Alleged 9/11 conspirator stymies mental-health board

A military mental health board has told the 9/11 trial judge that it couldn’t evaluate the competency of an accused Sept. 11 plotter, two defense lawyers said Friday, casting doubt on resumption of hearings next month at Guantánamo.

The judge, Army Col. James L. Pohl, froze the pretrial proceedings in December after case prosecutors requested a U.S. military mental health exam of Ramzi bin al Shibh, an alleged deputy in the 9/11 plot.

But Bin al Shibh, 41, refused to answer their questions and the three-member U.S. military mental health board notified the judge this week that they don’t know if he’s fit to stand trial.

“They can’t say because he didn’t talk to him,” said James Harrington, Bin al Shibh’s civilian defense attorney in the death-penalty case. “It’s inconclusive because they’ve not been able to interview him in-depth.”

The prosecutors asked the judge to determine Bin al Shibh’s competency after Pohl four times in two days ejected the Yemeni captive from pretrial hearings for being disruptive. During the outbursts, Bin al Shibh separately called the judge and the prison warden “a war criminal.”

At issue is not whether Bin al Shibh was competent on Sept. 11, 2001 when 19 hijackers commandeered four U.S. airplanes and drove them into the World Trade Center, Pentagon and a Pennsylvania field, killing nearly 3,000 people.

At issue is whether he’s sane enough now, after 11 years in U.S. custody, to work with his lawyers and participate in the capital trial of Bin al Shibh, alleged 9/11 mastermind Khalid Sheik Mohammed, and three other alleged terrorists. Bin al Shibh is accused of helping the hijackers from Hamburg, Germany.

Bin al Shibh says someone at his clandestine Camp 7 lockup has systematically disrupted his sleep through noises and vibrations. His lawyers have asked the judge to do something about it. Prosecutors say they checked and the prison denies anyone’s doing anything wrong. His outbursts in court have focused on his claims of sleep deprivation, which, Harrington said Friday, Bin al Shibh says have continued.

In December, prosecutors argued they should be allowed to continue with certain aspects of the pretrial arguments in the five-man case even with the competency question on the table. Pohl disagreed, and froze the proceedings for all five men.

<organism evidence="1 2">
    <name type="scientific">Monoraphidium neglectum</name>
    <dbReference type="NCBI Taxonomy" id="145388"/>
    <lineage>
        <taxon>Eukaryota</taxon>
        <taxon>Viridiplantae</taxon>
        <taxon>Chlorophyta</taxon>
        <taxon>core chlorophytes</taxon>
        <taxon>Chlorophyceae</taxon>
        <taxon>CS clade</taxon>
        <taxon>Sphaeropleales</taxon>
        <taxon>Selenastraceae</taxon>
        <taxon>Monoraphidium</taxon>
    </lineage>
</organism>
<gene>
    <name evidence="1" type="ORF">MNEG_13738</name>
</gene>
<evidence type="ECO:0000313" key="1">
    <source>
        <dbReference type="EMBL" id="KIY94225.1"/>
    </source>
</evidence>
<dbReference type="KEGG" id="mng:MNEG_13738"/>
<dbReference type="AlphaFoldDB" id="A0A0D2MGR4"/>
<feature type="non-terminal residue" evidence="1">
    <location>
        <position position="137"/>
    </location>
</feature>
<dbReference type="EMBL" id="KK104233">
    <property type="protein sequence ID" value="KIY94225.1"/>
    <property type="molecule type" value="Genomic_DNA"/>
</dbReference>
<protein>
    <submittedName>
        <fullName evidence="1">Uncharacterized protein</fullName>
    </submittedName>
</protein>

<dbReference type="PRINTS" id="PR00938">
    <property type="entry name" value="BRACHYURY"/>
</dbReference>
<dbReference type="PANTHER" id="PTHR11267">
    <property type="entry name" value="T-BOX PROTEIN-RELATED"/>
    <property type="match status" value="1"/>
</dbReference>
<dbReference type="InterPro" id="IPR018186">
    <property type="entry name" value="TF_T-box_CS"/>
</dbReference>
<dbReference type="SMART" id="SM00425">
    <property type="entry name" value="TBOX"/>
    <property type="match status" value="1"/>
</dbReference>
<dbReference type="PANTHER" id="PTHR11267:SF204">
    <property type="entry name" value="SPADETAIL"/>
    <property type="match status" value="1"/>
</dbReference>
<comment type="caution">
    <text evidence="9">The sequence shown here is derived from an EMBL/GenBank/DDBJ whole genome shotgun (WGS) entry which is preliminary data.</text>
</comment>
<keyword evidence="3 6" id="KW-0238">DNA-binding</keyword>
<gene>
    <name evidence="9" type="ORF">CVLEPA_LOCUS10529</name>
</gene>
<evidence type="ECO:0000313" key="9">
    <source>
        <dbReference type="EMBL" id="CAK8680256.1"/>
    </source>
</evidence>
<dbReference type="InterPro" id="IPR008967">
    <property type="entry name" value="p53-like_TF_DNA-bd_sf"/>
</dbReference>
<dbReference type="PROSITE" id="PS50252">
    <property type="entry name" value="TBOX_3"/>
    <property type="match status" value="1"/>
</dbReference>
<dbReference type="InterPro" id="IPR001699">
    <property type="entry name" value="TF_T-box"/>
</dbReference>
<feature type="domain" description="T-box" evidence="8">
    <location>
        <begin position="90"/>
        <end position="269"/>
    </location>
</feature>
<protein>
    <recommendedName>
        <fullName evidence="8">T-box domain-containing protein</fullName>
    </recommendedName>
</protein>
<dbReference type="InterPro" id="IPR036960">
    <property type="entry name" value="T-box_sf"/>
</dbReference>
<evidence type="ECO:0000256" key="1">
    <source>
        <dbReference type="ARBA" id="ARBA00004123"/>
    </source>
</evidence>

During a Bush-era attempt to put the Sept. 11 accused before a military tribunal, Bin al Shibh similarly thwarted such a finding by refusing to meet with mental health experts, including one chosen to work for the defense, according to military sources.

Pohl has scheduled a week of 9/11 pretrial hearings for Feb. 10-14 at Guantánamo. The Pentagon has already announced plans to airlift media, lawyers and other trial officials to the remote base in southeast Cuba two days beforehand to set up.

At the Pentagon, spokesman Army Lt. Col. Todd Breasseale had no comment on whether the latest development meant a week of pretrial hearings was now impossible.

The five alleged 9/11 plotters were formally charged in this case on May 5, 2012. Technical and other legal issues, many of them alleging U.S. government meddling in the attorney-client relationship, have slowed the pretrial proceedings.

No trial date has been set but the case prosecutor, Army Brig. Gen. Mark Martins, has proposed selection of a military jury in January 2015.

This is the second attempt to stage a war crimes tribunal in the case in Guantánamo. During the Bush era, Bin al Shibh similarly thwarted resolution of the competency question, then raised by his defense lawyers, by refusing to meet with mental health experts.

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